Divisions in Islam

Syrian refugees in Germany don't much go to mosque, because the only Arabic-speaking mosques they can find are too affiliated with Wahhabi and Salafi traditions. Most of the mosques, though, are inaccessible because they only speak Turkish. The Turks don't speak Arabic at all, and would also be too hardline if they did.

It'd be interesting if the Syrian refugees turned out to be a part of the cure for the radical Islamic movements in Europe.


MikeD said...

Historically, it's not the refugees that go on to be radicalized. It's the next generation.

Grim said...

That's true, although it's not quite as strong as the second rather than the first: the second generation radicalizes at double the rate of the first generation.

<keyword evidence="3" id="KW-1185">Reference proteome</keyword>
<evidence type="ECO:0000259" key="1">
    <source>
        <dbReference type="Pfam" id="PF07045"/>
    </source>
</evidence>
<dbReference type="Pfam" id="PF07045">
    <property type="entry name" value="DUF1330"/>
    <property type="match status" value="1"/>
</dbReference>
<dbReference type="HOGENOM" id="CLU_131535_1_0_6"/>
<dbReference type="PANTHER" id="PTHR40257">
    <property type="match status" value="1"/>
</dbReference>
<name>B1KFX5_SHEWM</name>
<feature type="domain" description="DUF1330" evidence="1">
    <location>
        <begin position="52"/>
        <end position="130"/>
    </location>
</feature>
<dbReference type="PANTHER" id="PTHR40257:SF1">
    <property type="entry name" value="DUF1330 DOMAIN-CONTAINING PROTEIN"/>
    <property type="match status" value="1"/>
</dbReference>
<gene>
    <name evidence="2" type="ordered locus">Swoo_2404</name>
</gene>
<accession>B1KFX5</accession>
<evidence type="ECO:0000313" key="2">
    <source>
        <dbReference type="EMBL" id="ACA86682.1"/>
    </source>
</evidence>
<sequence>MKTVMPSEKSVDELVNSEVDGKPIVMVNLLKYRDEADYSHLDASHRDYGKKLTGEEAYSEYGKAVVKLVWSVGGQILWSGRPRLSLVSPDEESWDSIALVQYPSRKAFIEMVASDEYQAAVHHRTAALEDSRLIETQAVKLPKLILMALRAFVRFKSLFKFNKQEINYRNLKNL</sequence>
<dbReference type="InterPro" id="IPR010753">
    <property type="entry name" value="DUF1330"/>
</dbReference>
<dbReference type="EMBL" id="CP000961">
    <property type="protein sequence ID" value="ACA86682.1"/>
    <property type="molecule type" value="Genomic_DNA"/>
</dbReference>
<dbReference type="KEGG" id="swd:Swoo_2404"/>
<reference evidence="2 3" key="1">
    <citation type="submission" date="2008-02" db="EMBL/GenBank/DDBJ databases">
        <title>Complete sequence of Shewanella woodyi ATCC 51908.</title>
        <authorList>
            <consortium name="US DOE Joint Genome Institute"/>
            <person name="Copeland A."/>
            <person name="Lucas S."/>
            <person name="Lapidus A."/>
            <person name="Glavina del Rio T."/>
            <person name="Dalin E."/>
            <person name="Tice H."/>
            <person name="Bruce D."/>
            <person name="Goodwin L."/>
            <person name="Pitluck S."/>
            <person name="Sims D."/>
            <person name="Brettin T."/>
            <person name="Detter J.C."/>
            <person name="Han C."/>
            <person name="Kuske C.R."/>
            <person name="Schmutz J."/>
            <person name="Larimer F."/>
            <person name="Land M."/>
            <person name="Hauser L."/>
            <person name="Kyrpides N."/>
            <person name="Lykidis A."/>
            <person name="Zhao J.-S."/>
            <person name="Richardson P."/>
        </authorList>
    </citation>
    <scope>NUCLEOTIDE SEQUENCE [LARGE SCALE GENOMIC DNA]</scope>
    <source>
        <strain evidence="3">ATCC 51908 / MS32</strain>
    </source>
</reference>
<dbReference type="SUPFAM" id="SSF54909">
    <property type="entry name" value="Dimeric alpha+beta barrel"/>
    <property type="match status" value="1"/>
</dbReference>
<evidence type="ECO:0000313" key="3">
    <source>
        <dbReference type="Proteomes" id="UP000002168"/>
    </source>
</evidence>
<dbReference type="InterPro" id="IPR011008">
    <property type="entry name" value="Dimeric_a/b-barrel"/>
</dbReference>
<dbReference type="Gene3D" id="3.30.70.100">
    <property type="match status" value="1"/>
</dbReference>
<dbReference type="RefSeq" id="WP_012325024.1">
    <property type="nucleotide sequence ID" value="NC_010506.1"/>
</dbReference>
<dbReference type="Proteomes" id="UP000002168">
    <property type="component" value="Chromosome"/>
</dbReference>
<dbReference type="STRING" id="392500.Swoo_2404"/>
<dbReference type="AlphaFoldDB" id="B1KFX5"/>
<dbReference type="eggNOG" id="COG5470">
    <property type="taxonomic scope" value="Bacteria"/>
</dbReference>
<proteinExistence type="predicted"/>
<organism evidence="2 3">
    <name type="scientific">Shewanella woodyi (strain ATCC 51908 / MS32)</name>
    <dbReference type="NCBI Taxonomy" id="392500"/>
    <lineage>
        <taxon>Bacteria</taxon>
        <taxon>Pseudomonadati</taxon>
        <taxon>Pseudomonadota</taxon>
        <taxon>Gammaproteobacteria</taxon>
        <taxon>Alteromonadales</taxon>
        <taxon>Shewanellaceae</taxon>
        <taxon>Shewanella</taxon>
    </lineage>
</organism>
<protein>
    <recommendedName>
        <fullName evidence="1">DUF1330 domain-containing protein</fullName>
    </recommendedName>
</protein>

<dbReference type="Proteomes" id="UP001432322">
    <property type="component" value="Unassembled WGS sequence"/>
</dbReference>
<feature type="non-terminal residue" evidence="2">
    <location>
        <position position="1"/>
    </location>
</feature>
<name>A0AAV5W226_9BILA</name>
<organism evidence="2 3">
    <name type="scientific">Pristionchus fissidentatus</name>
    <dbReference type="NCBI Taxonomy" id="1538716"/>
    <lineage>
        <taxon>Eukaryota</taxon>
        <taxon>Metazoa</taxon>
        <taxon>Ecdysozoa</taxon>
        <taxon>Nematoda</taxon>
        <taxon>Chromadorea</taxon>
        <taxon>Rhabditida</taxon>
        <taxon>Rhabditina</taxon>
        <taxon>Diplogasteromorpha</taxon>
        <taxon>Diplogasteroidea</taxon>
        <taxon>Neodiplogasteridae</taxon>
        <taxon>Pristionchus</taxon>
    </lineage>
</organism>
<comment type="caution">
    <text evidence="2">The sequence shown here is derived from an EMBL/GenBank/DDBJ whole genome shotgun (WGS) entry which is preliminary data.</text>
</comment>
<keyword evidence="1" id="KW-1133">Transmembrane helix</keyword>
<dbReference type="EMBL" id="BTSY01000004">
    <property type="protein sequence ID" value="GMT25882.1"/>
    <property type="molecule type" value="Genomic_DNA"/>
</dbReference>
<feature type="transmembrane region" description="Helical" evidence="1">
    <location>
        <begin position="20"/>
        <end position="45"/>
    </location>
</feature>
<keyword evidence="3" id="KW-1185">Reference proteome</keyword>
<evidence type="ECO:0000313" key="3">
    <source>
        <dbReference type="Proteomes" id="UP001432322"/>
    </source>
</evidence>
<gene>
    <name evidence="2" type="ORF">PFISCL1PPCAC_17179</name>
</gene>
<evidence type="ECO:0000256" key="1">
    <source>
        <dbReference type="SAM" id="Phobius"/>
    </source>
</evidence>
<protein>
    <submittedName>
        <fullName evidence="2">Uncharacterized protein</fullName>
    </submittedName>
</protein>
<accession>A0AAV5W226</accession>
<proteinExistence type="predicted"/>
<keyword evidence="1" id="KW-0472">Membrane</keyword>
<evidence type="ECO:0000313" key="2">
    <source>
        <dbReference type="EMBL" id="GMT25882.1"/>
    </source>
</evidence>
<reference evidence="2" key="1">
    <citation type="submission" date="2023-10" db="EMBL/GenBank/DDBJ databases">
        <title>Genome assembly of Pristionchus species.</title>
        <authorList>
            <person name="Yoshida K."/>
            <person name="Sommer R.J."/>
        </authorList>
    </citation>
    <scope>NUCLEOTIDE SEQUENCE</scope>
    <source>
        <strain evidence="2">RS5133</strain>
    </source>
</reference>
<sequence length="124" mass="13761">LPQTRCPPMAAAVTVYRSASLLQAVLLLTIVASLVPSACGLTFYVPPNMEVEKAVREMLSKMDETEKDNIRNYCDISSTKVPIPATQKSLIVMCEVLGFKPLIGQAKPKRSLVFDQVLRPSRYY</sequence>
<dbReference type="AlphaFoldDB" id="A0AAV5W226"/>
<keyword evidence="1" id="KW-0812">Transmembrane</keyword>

Still, you raise a good point.

douglas said...

Also, that article lays a broad claim based on, so far as I can tell, anecdote. Of course there are some people like those interviewed. How many people were interviewed? How many were like this? How many refused to be interviewed?

It reeks of agenda 'journalism' at it's finest.